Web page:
Discussion in 'General ME/CFS News' started by Sinclair, Dec 29, 2014.
Shame the headline refers to 'chronic fatigue' but otherwise good!
I saw that one. It's funny how what basically amounts to a bunch of sick people on internet forums who rarely ever get anything they want amount to a 'highly organised ME lobby'. Whilst a coterie of establishment psychiatrists led by the head of the Royal College are just pitiful rabbits in the headlights of our incoherent, unscientific fury. Or is that just me.
I got sick at university and was told it would be a 'tragedy' if it were to stop me completing my studies. A few months later when I could barely walk, the definition of tragedy seemed to have been changed, only no-one much noticed. I hope anyone thinking of going makes sure they're well enough before they start and are prepared to acknowledge if they get out of their depth (hopefully alongside others). There's nothing worse than ploughing on 'just 'til you've got your degree' and then finding out it's not going to be much use anymore.
An interesting point if you think about it. ME is often belittled with phrases like this: Everyone is fatigued that's normal.
I don't remember feeling unpleasant fatigue not even slight fatigue before i got ill. I remember some fatigue when being sleep deprived or after exercise but the latter was a pleasant kind of exhaustion.
Do most healthy people feel bad most of the time? I don't recall feeling bad before i got ill.
In my opinion even frequent light fatigue without any known cause is not normal if you are still young.
That's why we need to get away from fatigue being a major part of this disease. It just isn't. I'd bet that every single person here would happily exchange all of their symptoms for fatigue.
Not being able to stand up or walk short distances has nothing to do with fatigue. Healthy people can't understand or relate to this.
I was just thinking that. Before someone told me I had CFS (after about 9 months), I never thought about tiredness, it just seemed completely beside the point. The thing I remember as the major business was how heavy and difficult to manoeuvre my limbs had become, amongst everything else - you could say this was tiredness (and yes, I felt tired as well), but it was of no resemblance to the tiredness I had felt before - I felt (and still feel) extremely ill. Yet, as soon as I was diagnosed, I was 'tired' and that was that.
It looks like that comment was removed...
It sure would be nice to know where that powerful and organized lobby is operating.
I'm pretty sure a substantial portion of the controversy surrounding ME/CFS has been manufactured by parties with financial interests in the matter.
I'm specifically referring to the belief that ALL people with ME/CFS are perfectly healthy.
It's hard to imagine that someone could be so out of touch and stubborn for so long. Evidence of various biological abnormalities in the ME/CFS population has existed for decades. This is clearly not a healthy population. We're on the moon landing denier level here.
That isn't to say that everyone who argues this way has financial interests. I think it's just a few key figure spreading this belief, and then some others adopt it because it suits them for whatever reason.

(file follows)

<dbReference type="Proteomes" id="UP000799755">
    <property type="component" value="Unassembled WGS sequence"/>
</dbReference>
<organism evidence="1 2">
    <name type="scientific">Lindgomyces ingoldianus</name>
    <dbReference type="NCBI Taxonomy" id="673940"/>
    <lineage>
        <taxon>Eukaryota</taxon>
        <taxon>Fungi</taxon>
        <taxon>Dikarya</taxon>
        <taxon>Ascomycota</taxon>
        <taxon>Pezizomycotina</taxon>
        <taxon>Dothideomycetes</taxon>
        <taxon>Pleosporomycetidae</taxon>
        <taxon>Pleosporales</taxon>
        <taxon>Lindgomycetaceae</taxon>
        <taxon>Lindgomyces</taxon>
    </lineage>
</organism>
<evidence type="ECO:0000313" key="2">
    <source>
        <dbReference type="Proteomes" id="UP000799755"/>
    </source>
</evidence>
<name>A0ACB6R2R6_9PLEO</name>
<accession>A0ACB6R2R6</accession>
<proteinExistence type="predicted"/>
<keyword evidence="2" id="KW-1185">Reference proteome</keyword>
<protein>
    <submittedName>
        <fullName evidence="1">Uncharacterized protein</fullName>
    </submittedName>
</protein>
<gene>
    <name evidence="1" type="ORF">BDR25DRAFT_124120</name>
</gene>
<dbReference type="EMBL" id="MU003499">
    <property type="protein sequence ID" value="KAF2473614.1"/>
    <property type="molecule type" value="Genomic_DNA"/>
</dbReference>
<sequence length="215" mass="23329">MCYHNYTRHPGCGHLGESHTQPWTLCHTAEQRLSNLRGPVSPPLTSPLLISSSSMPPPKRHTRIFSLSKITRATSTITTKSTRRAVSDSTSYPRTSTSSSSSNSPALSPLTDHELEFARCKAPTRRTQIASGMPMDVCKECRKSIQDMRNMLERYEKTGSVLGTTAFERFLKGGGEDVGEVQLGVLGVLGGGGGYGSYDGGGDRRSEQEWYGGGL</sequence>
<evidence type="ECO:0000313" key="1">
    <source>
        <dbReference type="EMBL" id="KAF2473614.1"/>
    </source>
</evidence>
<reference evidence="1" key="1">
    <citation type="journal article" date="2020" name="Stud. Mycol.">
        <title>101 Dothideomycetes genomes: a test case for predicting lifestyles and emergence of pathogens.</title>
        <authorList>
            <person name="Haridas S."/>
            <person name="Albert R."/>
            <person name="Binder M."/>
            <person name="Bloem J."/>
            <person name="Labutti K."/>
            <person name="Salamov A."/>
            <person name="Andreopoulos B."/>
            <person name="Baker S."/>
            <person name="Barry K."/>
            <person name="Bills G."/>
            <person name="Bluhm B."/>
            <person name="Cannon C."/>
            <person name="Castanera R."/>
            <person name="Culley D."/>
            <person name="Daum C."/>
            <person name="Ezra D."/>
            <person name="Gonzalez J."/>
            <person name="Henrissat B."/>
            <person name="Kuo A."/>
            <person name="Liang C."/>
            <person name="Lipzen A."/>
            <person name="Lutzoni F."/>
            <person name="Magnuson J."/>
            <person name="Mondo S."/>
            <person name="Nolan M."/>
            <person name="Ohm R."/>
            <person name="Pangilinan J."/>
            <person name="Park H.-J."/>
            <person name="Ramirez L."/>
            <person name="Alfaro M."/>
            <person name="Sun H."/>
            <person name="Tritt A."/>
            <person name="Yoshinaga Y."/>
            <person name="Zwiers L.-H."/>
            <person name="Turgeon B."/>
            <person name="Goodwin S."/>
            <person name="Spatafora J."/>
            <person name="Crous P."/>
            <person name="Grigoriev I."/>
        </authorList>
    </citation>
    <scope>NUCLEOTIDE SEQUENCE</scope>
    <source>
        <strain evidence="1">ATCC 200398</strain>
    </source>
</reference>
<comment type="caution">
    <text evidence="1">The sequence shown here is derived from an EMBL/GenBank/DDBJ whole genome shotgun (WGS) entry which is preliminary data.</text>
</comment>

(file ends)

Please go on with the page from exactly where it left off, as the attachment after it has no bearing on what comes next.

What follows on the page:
I think we should call such people "illness deniers".
Yes, you might be able to get through university with mild to moderate ME/CFS if you are allowed to pace yourself...but can you hold down a job afterwards? Very few jobs allow this flexibility.
Pushing yourself through a university course when mildly affected could make you permanently severely disabled.
I made it back to feeling fairly normal for a year or two, and worked a 40-hour week in an office for a year. I was AMAZED that I mostly felt okay. After work, I felt tired, but welcomed it because it felt NORMAL. Normal tiredness can still run errands, can still comprehend a conversation, can still run a few loads of laundry or fix a meal. It is very different from the weighed-down feeling of no energy with ME/CFS.
It is hard to explain to others that it is more than tired or exhausted or fatigued. There are no words that convey it simply. It is none of those.
I never referred to my symptom/s as "fatigue" or "tiredness" before I heard it said to me, I used words like "paralyzed" and "poisoned". What we feel is not fatigue or tiredness it is something so alien we struggle to describe it and end up settling with "fatigue".
I pushed myself to do a college course whilst ill, what happened was I had to quit the course because it left me bedridden for many months and permanently worse for it.
The post reported by Chipmunk' seems rude and deluded
Why so much anger against the sick?
Sorry Chipmunk I am new to this
It seems apt!
That is what my Honours year and my PhD candidacy did, though more at the severe end of moderate for me. I have never recovered.
We should expect charities such ad Action for ME to act responsibly and give clear warnings about the consequences of pushing oneself too hard when suffering from myalgic encephalomyelitis when interviewed for these articles, but they never ever do.
Hi, Mel9. It wasn't chipmunk1 that wrote that. That was the presumably now deleted post on The Guardian's site. You can tell when a member is quoting someone else by the quote boxes with the yellow orange background.
Somehow, I'm reminded of how, in the early going of the AIDS epidemic - then known as "GRID" for "Gay Related Immune Deficiency" - that the illness was seriously attributed by some researchers to "the stress of a gay lifestyle."
I'm not quite sure that there is a hole deep enough for one to crawl into after an assertion like that.
You can also try a Google Site Search
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